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El Jardín

The heartbeat of this historic hub

“San Miguel is the heart of Mexico,” a loyal resident tells us. “It’s the one that guides us straight to heaven.” If this multicultural metropolis truly is the heart of the nation, then El Jardín is the heart of San Miguel. The exquisite public garden is a crossroads for all of the city’s activity, and surrounds one of Mexico’s most iconic structures: La Parroquia de San Miguel Arcángel. Each morning, the sun’s rays set the cathedral’s pink-hued Neo-Gothic tower alight. It’s a glowing beacon that brings the city to life.

If this multicultural metropolis truly is the heart of the nation, then El Jardín is the heart of San Miguel.

At dawn, El Jardín is quiet. Joggers speed across the cobblestones and workers trudge by, laden with their well-worn tools. The sun suddenly breaks the horizon, pouring bright, clear sunlight across the verdant expanses of the garden. The city’s energy picks up quite suddenly.

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Business people march by, enjoying fresh cut fruit and reading the morning newspaper on their scenic commutes. Early-bird musicians emerge to match the rhythm of the walkers and serenade passers by. For a while, you can still count the figures passing through El Jardín, then all at once, the crowd swells to fill every path. High above, intricate patterns on La Parroquia’s facade match the aura of the lively city.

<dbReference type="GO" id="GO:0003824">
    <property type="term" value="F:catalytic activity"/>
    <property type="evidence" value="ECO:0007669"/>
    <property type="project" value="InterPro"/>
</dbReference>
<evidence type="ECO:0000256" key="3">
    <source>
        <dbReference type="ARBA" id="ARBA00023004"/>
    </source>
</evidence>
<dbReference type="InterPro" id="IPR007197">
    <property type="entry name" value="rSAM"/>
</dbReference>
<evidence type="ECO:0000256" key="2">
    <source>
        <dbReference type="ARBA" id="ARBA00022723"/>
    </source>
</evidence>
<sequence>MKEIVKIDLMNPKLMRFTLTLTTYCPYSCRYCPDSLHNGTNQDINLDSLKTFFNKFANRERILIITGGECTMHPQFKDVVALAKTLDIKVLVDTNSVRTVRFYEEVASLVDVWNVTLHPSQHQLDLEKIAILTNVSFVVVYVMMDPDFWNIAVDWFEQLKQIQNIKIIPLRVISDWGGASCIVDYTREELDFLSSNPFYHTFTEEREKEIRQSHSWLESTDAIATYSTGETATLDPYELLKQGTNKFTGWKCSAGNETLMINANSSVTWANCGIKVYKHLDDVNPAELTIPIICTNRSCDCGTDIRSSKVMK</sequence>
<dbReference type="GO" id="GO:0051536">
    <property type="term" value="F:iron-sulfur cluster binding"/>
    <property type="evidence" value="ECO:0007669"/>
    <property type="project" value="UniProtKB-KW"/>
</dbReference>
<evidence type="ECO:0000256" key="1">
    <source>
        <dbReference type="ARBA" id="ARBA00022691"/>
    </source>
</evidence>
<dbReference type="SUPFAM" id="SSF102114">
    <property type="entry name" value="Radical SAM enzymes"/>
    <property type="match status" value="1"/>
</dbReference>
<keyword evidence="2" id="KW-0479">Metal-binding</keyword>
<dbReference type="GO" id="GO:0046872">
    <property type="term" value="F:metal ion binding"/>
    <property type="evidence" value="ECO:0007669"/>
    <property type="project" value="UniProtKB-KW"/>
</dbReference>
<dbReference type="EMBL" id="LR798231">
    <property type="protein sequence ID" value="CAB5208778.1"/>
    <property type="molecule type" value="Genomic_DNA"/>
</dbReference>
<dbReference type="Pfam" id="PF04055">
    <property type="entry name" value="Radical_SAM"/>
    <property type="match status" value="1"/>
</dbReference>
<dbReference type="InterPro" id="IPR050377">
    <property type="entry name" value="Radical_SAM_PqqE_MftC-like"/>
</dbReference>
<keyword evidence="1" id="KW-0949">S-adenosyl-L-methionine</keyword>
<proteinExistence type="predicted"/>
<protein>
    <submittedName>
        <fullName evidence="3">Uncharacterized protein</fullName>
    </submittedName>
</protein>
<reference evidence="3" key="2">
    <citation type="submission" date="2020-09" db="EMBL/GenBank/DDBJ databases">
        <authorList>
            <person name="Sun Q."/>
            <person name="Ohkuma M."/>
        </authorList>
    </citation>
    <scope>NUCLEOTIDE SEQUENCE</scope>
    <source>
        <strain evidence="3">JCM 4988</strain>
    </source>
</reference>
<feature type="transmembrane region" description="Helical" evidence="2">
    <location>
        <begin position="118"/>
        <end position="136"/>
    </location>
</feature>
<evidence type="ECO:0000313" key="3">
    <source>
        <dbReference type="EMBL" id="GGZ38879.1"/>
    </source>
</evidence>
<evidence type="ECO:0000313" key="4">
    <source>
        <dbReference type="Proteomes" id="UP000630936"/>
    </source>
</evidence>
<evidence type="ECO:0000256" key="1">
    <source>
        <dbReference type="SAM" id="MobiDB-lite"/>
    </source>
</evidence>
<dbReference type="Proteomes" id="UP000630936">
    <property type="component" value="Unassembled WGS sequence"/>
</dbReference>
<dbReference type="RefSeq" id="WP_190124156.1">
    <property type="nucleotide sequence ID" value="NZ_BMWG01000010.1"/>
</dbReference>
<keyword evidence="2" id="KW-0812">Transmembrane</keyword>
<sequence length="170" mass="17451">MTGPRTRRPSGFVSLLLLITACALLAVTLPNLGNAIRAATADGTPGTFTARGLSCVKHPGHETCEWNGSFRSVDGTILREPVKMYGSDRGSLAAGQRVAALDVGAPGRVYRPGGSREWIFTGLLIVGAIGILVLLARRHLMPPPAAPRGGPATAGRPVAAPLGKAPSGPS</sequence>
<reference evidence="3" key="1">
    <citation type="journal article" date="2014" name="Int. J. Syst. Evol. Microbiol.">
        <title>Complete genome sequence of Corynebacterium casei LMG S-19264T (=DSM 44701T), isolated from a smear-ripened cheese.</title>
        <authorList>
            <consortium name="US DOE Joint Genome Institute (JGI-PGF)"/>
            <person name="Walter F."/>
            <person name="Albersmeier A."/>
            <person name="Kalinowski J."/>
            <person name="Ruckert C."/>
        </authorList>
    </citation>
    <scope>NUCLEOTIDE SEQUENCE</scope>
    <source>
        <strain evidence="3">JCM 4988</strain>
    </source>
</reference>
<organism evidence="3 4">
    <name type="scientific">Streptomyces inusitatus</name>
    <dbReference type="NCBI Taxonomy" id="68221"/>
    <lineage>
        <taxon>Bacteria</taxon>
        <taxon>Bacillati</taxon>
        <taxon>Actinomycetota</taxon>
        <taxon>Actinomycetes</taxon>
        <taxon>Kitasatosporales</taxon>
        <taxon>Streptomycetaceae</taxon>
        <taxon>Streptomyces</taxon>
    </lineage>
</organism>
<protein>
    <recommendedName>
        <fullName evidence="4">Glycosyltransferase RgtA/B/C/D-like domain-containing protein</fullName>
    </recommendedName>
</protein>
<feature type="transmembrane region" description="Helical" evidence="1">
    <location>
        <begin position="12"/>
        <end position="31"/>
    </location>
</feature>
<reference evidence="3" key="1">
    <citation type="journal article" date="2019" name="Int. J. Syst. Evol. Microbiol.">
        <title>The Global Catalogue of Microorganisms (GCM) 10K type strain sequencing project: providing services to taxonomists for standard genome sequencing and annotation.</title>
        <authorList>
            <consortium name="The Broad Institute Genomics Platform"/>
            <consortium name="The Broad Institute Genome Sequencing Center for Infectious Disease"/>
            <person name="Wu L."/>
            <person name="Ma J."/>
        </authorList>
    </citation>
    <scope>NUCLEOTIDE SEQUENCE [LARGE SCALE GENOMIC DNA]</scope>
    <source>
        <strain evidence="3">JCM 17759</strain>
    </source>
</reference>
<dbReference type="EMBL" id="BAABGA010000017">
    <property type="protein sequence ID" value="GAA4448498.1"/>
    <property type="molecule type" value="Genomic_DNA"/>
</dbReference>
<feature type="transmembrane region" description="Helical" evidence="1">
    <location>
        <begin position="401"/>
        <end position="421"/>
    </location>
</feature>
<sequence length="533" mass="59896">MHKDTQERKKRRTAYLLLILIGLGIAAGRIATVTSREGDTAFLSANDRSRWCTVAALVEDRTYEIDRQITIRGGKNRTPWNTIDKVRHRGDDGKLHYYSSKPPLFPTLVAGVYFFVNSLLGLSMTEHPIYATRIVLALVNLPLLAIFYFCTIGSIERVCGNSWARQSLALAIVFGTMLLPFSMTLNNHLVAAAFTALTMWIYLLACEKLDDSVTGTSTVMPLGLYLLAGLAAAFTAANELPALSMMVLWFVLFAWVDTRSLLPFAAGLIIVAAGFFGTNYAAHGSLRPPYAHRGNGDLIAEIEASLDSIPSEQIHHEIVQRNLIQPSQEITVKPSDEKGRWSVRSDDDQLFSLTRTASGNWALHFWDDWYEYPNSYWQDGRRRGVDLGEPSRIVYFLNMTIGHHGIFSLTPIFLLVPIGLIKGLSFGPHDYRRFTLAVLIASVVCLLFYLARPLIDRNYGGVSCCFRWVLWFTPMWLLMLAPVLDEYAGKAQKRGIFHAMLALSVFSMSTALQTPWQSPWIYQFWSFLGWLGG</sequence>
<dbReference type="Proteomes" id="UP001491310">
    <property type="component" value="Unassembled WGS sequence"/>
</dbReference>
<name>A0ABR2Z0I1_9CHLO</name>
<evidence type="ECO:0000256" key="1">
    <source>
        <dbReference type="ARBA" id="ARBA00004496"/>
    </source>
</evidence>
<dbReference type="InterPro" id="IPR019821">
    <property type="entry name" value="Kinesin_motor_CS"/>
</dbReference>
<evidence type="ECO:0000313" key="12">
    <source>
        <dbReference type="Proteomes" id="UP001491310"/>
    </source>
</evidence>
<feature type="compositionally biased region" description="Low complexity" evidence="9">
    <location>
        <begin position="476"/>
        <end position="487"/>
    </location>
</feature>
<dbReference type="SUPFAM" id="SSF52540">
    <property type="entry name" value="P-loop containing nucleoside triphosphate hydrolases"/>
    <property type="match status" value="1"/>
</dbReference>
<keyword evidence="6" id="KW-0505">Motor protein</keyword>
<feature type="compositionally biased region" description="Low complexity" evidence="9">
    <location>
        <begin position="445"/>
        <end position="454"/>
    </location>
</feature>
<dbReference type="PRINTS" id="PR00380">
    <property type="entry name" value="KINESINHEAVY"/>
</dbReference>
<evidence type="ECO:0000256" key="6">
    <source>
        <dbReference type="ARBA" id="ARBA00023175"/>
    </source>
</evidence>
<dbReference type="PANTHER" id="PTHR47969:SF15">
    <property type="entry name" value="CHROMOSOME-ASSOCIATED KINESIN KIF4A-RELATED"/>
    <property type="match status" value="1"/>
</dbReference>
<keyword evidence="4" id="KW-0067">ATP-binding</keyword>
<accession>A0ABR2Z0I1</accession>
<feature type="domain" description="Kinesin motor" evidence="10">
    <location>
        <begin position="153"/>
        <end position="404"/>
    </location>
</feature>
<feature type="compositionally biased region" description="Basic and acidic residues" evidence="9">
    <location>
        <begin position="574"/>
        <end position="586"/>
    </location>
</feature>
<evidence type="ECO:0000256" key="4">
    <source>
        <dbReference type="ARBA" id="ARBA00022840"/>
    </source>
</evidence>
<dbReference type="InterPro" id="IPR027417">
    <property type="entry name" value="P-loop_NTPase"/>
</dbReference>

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La Parroquia was originally constructed in the 17th century, with a simple facade in the style of traditional Mexican architecture. In 1880, a native bricklayer and self-taught architect by the name of Zeferino Gutiérrez Muñoz embarked on a monumental project to rebuild the structure’s exterior. Inspired by prints of European churches, he designed a facade that reimagines the Gothic style for the New World. Arches, pilasters, and friezes adorn every surface of the church, and delicate representations of flowers are a permanent extension of the garden below. La Parroquia, with its mixture of Spanish, Mexican, and native styles and its power to unite the townspeople each day, is the famed image of this locale.6f3c8776-960x640-72res

At lunchtime, El Jardín is at its peak. Everyone is here: old friends who have gathered for the past 40 years, tourists newly enamoured with the city’s enchantments, roving mariachis, a man with 20 hats stacked proudly atop his head.

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Later, as the sun begins to set, the last mariachi band bids adios to the day. With proud voices, hearty guitars and solid percussion, they sing songs that have echoed through these streets for generations. As the music fades with the dimming light, El Jardín slips into slumber, a much need rest in preparation for the bustling day ahead.